Residents of Westport may have yet another reason to enjoy sunny days.

The state's Clean Energy Finance and Investment Authority, SmartPower and the John Merck Fund recently chose the town to participate in Solarize Connecticut, a pilot program designed to encourage homeowners to use solar power. The initiative, modeled after a Massachusetts program and similar to plans in Oregon and Arizona, offers increasingly lower costs for photovoltaic installations as more homeowners participate through selected suppliers.

"This is to bear proof to the markets that aggregating customer demand for residential PV installation will result in real cost savings," authority spokesman David Goldberg said.

It also provides education, marketing and outreach through SmartPower, a Washington, D.C.-based nonprofit marketer of clean energy.

The towns of Fairfield, Durham and Portland were selected for the program, as well, according to a news release from the state agency.

They were chosen out of 10 municipalities that applied based on proposals showing a high level of commitment to the program as well as creativity in execution, Goldberg said.

"They showed they had a really well-thought-out plan," he said.

The program has already received a significant amount of interest from residents, who appreciate the benefits of solar power, but are concerned with installation costs, said David Mann, chairman of the Westport Green Task Force.

"This is a way to reduce those up-front costs," he said.

Residents may take advantage of the Westport Home Energy Challenge, which offers assessment of a home's energy needs at a subsidized cost of $75, before participating in the state program, Mann said.

"This is a good opportunity for Westporters to take that next step," he said.

One or two suppliers per town out of about 70 eligible firms meeting certain criteria, including ability to offer pricing based on the number of homeowner participants, were slated to be chosen Thursday, July 26, Goldberg said. Each supplier can apply to do business through the program in all four towns, but will be limited to just two of them.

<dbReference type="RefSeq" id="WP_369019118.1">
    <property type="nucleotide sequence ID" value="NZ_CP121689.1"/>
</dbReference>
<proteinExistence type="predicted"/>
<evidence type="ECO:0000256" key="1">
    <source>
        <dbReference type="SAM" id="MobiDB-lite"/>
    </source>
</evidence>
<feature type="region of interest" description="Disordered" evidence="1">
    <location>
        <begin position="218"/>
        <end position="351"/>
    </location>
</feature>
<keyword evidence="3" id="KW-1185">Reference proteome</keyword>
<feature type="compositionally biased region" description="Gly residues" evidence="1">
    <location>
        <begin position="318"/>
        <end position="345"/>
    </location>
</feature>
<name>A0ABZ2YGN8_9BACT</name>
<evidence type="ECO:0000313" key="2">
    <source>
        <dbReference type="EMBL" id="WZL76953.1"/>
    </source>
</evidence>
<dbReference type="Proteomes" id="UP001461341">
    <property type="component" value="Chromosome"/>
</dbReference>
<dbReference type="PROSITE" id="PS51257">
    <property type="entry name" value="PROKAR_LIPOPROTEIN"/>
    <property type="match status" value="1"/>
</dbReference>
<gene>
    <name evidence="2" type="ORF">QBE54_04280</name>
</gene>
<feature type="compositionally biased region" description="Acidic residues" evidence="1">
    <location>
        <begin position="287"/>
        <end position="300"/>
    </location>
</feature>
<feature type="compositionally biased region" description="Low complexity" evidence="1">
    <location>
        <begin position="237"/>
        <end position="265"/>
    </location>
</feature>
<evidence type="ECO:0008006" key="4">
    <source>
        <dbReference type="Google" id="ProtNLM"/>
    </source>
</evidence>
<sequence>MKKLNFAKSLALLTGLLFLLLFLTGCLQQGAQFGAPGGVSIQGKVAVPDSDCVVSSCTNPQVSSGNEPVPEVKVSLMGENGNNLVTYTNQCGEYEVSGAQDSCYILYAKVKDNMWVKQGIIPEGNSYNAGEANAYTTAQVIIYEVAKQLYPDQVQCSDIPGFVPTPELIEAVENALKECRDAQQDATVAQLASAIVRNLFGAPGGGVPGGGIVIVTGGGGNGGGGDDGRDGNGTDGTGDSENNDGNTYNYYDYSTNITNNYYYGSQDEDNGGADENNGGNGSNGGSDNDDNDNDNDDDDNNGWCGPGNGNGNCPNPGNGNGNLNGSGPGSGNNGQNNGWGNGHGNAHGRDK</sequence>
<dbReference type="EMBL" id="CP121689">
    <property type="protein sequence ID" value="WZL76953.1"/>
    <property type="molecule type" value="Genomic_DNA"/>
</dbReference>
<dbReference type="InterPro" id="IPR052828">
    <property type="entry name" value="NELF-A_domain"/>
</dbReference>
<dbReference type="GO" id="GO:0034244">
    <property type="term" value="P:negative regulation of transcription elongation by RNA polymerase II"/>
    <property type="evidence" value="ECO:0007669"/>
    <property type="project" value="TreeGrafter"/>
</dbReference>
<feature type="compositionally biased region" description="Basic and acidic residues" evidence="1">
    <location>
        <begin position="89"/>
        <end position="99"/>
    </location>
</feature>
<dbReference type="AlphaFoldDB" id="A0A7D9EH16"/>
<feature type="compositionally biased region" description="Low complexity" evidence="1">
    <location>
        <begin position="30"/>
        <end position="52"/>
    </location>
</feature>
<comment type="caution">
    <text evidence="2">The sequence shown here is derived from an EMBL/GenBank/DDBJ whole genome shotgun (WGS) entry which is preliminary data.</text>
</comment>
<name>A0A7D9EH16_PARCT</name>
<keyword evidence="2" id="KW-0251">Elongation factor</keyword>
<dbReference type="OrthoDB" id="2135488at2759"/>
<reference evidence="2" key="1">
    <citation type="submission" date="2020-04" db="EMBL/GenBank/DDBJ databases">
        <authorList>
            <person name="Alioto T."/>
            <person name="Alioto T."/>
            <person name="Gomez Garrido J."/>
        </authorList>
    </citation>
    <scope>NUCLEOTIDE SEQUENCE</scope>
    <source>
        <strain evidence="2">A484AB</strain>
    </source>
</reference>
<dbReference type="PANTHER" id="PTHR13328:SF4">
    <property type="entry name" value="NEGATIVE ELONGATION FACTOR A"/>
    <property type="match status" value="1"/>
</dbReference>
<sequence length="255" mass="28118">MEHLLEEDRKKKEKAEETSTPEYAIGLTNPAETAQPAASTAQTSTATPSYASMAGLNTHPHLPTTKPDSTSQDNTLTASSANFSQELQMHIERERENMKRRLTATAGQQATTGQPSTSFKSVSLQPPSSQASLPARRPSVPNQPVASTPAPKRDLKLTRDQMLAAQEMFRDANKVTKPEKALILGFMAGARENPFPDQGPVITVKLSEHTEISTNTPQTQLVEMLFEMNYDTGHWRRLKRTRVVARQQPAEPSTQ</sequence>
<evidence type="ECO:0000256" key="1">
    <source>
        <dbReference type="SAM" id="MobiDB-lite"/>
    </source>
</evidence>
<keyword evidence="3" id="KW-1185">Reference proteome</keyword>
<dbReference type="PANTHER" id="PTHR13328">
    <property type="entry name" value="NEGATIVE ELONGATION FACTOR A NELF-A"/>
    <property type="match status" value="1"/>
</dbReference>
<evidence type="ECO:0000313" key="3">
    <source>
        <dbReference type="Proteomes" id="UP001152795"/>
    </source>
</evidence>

Applications will be made available to homeowners once the program, funded in part by the John Merck Fund, a Boston clean-energy advocate, selects the suppliers, he said. Homeowners receiving rebates on solar systems through the state's Residential Solar Investment Program will also be eligible to participate in Solarize Connecticut.

"It'll be announced in a very clear manner on how to participate once that's ready to go," he said, emphasizing that the number of homeowners will determine the cost reduction. "Interested homeowners should stay tuned."

Homeowners will be offered a variety of participation plans, including direct ownership and leasing.

Workshops will take place in August, September and through the fall at various locations in Westport to inform residents of the program, Mann said. Residents will have until Dec. 14 to apply for participation, he said.

Four more communities are expected to be selected early next year in a second phase of the program, which may expand depending on success, Goldberg said.

"Our expectation is we will receive even a larger number of applicants in the second phase, because I think others will recognize the value of this program," he said.

Contact Pipa Bell Ader of Westport Home Energy Challenge at bellader@gmail.com or 203-293-6320 or visit www.ctcleanenergy.com/solarizect for information.

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